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Dad’s personal story pays tribute to Chuck Pagano

INDIANAPOLIS (WISH) – One Colts fan is suggesting Chuck Pagano’s legacy should not be measured by his record on the football field, instead by grilled cheese sandwiches.

Louis Profeta explained why in a LinkedIn article posted the day after the Indianapolis Colts released Pagano from coaching duties.

In the post, Profeta detailed a lighter moment experienced during a challenging time in his family’s life. His son, Max, was diagnosed with leukemia as a 21-year-old in 2014 while in college in New York City.

While Max Profeta received chemotherapy treatments, a friend of his family connected him with Pagano, who had survived his own cancer diagnosis two years prior.

Pagano called Profeta in a video chat to talk about the hospital experience.

“It was literally the first time I’d seen (Max) smile since he was diagnosed with cancer and he had lost all of his hair and was sick to his stomach and going through just a ton of pain,” Louis Profeta said.

Louis Profeta included a clip of that conversation in his LinkedIn article written on Monday.

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Box office goes ‘Sonic’ again but hears ‘Call of the Wild’

LOS ANGELES (AP) — The hedgehog edged the sled dog by a nose at the box office.

“Sonic: The Hedgehog” zoomed to the top of the box office with a take of $26.3 million in its second weekend while audiences ignored critics and heeded “The Call of the Wild” as the Harrison Ford CGI dog flick finished a close second with $24.8 million, according to studio estimates Sunday.

It was a strong weekend for both films, with each outperforming expectations and overcoming early doubts about design problems.

Paramount Pictures’ Sega video game adaptation “Sonic the Hedgehog” was a laughingstock when its first trailer was released last year, but after a delay and a title-character makeover, the film has now spent two weeks atop the box office and brought in over $200 million globally.

20th Century Studios’ “The Call of the Wild” was also mocked by many on social media for its CGI dog — the first five film adaptations of Jack London’s 1903 novel all used real ones — and reviews were decidedly mixed with a Rotten Tomatoes score of 62 percent, but moviegoers bought into the digital dog and his 77-year-old co-star, who would have won the weekend were it not for a late surge from “Sonic.”

“For ‘Call of the Wild’ heading into weekend the estimates were all over the place, as low as 10 million for the weekend, some saying it could do 15, maybe 20,” said Paul Dergarabedian, senior media analyst for Comscore. “So like ‘Sonic’ it over-performed.”

In a very distant third with $7 million was “Harley Quinn: Birds of Prey” in its third week.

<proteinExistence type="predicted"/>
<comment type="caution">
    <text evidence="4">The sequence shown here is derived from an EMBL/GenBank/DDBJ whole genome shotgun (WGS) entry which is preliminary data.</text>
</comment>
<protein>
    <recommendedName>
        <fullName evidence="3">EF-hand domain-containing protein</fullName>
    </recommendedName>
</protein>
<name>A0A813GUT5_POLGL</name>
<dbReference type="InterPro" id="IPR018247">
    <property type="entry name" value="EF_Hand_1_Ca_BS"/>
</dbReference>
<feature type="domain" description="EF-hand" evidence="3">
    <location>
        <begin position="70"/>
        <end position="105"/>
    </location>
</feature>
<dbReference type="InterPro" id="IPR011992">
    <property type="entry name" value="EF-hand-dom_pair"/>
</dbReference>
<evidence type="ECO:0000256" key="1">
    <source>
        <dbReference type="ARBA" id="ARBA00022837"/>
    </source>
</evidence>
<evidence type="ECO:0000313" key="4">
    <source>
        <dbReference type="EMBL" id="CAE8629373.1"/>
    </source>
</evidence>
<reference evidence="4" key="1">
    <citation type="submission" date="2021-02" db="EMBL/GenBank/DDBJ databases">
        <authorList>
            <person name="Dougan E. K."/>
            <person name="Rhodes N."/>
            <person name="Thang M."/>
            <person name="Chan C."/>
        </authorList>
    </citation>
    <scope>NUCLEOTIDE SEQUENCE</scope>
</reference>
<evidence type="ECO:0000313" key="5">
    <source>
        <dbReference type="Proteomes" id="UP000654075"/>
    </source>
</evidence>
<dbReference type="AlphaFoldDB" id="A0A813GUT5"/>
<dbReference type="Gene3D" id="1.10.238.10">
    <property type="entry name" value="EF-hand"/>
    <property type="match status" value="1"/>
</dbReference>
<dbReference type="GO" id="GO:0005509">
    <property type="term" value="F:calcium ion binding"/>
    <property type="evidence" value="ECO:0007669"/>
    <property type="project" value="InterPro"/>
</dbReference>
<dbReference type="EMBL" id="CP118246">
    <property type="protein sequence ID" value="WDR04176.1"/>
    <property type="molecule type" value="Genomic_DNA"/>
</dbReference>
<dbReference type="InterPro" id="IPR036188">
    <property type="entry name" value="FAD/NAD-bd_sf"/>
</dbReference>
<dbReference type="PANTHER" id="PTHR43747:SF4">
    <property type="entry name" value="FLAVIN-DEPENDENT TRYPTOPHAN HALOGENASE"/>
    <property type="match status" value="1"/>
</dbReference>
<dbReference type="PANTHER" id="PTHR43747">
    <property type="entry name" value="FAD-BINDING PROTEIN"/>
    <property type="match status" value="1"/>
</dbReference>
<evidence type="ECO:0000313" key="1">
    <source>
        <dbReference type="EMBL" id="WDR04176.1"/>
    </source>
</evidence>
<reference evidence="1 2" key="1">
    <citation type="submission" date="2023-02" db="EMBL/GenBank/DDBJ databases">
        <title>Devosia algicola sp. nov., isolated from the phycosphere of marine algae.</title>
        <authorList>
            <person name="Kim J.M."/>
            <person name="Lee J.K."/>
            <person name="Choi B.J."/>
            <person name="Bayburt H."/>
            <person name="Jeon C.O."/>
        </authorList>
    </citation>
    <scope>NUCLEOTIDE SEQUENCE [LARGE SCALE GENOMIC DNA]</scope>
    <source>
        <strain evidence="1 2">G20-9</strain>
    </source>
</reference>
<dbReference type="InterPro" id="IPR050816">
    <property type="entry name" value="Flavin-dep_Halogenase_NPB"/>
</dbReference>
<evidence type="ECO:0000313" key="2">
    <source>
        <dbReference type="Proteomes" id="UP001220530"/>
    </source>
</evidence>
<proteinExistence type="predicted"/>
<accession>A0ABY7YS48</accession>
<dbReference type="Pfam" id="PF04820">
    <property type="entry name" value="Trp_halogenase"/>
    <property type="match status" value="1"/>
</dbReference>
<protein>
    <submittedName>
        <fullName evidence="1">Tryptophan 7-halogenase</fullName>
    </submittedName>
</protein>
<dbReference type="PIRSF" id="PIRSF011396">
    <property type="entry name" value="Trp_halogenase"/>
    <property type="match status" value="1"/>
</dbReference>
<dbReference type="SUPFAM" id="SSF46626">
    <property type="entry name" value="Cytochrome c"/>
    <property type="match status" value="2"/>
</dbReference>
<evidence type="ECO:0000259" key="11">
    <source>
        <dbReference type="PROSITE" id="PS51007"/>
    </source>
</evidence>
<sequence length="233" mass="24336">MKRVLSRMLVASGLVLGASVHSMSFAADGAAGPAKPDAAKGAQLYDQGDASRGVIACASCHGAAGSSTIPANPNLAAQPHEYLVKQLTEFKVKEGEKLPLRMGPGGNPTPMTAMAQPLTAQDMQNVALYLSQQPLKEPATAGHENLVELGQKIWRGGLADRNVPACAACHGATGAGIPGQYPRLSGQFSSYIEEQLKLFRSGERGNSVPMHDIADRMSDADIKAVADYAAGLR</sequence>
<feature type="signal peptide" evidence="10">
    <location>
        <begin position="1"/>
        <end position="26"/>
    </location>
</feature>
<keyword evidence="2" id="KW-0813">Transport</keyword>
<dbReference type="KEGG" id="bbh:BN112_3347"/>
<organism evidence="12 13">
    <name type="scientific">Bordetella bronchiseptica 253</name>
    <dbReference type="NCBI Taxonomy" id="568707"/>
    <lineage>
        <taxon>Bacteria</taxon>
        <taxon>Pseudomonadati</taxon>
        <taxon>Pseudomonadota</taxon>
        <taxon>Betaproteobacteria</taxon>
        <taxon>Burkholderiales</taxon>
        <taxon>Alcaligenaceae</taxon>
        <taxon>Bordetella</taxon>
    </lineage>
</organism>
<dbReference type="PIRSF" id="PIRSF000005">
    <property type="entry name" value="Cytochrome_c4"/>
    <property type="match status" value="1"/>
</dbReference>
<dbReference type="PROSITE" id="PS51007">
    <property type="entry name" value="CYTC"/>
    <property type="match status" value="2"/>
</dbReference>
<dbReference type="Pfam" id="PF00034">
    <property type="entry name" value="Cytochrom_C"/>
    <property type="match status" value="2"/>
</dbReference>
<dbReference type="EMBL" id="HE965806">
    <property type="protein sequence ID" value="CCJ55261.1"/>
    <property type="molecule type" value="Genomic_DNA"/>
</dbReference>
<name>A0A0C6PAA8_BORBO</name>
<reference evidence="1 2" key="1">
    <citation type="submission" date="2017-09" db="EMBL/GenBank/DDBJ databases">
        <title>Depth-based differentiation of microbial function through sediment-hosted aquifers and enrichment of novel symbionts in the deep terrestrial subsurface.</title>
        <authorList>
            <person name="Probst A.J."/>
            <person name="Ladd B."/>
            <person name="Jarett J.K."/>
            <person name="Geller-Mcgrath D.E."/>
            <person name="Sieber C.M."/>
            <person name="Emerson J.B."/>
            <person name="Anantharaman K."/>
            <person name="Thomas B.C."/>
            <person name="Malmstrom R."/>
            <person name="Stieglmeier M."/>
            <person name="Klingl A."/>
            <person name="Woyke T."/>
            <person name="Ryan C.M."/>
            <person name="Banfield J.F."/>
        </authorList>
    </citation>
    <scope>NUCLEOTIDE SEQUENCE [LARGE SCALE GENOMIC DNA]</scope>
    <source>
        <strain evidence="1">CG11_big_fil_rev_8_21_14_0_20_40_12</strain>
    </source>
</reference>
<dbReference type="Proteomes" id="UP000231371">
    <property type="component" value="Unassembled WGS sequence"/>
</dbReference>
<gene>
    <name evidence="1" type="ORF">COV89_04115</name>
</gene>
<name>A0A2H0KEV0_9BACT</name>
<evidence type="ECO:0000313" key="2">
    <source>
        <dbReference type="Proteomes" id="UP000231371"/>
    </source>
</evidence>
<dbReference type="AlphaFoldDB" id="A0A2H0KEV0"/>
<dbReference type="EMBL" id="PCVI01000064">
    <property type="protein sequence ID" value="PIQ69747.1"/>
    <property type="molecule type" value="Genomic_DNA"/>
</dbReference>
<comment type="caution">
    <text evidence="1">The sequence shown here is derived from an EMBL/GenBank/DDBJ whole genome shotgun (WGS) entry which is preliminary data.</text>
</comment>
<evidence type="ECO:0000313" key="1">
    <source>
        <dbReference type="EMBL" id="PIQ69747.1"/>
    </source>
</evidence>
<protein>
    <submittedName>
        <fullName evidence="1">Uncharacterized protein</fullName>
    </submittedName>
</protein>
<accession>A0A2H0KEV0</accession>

The weekend’s other wide release, “Brahms: The Boy II” starring Katie Holmes, was fourth with just $5.9 million.

That was a disappointing opening at a time of year when horror films often do well. 2020 appears to be bucking that trend with family films thriving in the early weeks of the year.

“’Sonic’ and ‘Call of the Wild’ represent two PG-rated movies where that void in the marketplace for families is the key to their success in this part of the year, a time that’s usually dominated by awards holdovers and R-rated films,” Dergarabedian said.

And those family audiences may be why critics didn’t matter for the top two films.

“PG-rated films are more immune to reviews and are more about the audience. If a kid wants to go see a film, they’re going to go see it” he said.

Best picture winner “Parasite” continued its post-Oscars surge in a week where its victory was mocked at a rally by President Donald Trump, bringing in $3.2 million in North America, where it has earned nearly $50 million.

Estimated ticket sales for Friday through Sunday at U.S. and Canadian theaters, according to Comscore. Where available, the latest international numbers for Friday through Sunday are also included.

1. “Sonic the Hedgehog,” 26.3 million, ($38.3 million international).

2. “The Call of the Wild,” $24.8 million, (15.4 million international).

3. “Harley Quinn: Birds of Prey,” $7 million, (10 million international).

4. “Brahms: The Boy II,” $5.9 million, ($2.2 million international).

5. “Bad Boys for Life,” $5.86 million, ($8.1 million international).

6. “1917,” $4.4 million, ($9.4 million international).

7. “Blumhouse’s Fantasy Island,” $4.2 million, ($3.9 million international).

8. “Parasite,” $3.1 million, ($8.9 million international).

9. “Jumanji: The Next Level,” $3 million, ($1.3 million international).

10. “The Photograph,” $2.8 million.

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